The deadly explosion in a Colonial Pipeline gasoline line in Alabama that killed one man and seriously injured four is under investigation by the National Transportation Safety Board (NTSB), the agency said Friday.
The NTSB, an independent U.S. government investigative agency, comes as Colonial said it would restart the so-called Line 1 Sunday, less than a week after the pipeline exploded near Helena, prompting a 3-mile radius evacuation order and a fire that burned for days.
A team of five NTSB investigators arrived at the accident site Thursday, the NTSB said in a statement. The Pipeline and Hazardous Materials Safety Administration is also involved, but the NTSB is leading the investigation
NTSB investigators expect to be in Alabama for several days doing interviews, documenting the site, and collecting physical evidence. Investigators will also travel to the Colonial offices in Alpharetta, Georgia, to interview staff, review control room operations, and collect documents.
Line 1 is a major supply source for the East Coast. The explosion took place about a mile from where the same line suffered a some 250,000 gallons of gasoline leak in September. That leak caused an uptick in fuel prices across multiple southern states and the East Coast.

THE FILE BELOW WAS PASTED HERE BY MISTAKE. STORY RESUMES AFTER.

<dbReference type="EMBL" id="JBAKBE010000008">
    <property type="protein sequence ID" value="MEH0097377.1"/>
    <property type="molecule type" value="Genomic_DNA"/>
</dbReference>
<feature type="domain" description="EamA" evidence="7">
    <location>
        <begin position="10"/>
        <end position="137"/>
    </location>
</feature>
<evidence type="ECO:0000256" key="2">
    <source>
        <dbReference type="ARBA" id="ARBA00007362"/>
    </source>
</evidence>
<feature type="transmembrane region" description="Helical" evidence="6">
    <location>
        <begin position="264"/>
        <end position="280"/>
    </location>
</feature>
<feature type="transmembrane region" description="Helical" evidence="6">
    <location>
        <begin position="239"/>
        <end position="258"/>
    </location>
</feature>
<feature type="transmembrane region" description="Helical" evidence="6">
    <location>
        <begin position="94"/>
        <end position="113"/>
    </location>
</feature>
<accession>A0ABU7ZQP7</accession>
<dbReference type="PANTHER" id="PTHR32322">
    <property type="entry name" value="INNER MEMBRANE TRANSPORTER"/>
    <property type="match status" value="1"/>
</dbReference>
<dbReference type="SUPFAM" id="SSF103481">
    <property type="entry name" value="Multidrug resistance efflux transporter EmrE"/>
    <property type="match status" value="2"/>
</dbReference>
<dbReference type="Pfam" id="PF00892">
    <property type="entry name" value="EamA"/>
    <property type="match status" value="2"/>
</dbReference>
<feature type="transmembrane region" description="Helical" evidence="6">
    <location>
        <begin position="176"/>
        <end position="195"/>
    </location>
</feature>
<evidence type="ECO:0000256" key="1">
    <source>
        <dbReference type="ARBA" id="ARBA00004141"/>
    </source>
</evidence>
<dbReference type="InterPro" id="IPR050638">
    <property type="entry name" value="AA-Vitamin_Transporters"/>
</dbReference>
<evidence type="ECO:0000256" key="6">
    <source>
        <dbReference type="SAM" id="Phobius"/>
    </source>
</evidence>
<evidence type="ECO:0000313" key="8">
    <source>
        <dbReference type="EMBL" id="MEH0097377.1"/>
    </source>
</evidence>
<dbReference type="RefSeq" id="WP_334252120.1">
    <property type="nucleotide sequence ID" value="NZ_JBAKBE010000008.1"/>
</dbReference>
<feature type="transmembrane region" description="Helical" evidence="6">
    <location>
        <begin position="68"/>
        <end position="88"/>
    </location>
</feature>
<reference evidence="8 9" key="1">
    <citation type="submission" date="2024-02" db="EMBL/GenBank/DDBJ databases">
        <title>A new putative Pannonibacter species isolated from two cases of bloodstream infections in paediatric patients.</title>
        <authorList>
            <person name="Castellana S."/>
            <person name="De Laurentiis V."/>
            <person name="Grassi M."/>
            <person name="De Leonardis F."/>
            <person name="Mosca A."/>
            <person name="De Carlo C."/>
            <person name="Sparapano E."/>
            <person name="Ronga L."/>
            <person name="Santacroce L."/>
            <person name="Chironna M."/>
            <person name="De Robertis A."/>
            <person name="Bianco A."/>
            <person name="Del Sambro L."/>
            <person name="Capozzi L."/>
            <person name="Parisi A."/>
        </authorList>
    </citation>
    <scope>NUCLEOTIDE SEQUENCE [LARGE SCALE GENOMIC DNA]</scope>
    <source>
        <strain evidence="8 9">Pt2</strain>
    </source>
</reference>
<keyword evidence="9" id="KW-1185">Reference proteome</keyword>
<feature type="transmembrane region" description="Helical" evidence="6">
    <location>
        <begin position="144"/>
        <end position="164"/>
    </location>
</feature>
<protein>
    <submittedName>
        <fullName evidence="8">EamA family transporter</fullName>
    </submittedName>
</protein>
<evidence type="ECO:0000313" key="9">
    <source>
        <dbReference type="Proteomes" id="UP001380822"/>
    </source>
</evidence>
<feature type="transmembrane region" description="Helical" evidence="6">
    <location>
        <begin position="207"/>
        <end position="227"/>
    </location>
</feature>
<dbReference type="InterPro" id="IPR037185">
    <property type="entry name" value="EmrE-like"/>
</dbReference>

On Wednesday, a group of House Democrats urged for an investigation into Colonial, noting the recent accident was the “third major incident on Colonial’s system in just over a year and the seventh in less than five years.
“This is an unacceptable situation, and we are concerned that the number, frequency, and severity of significant incidents on Colonial’s system over the past five years could be symptomatic of severe underlying problems with the system and the company’s management of that system,” the lawmakers wrote.
Colonial is one of the largest-volume pipeline transporters of refined petroleum products in the planet. It supplies gasoline for some 50 million people from Texas to New York.
It also has a history of violations and record-breaking fines. In 2003, Colonial agreed to pay $34 million — then the largest civil penalty a company has paid in Environmental Protection Agency history — for spilling 1.4 million gallons of oil from a 5,500 mile pipeline system. The settlement covered spills that affected five states in the late 1990s.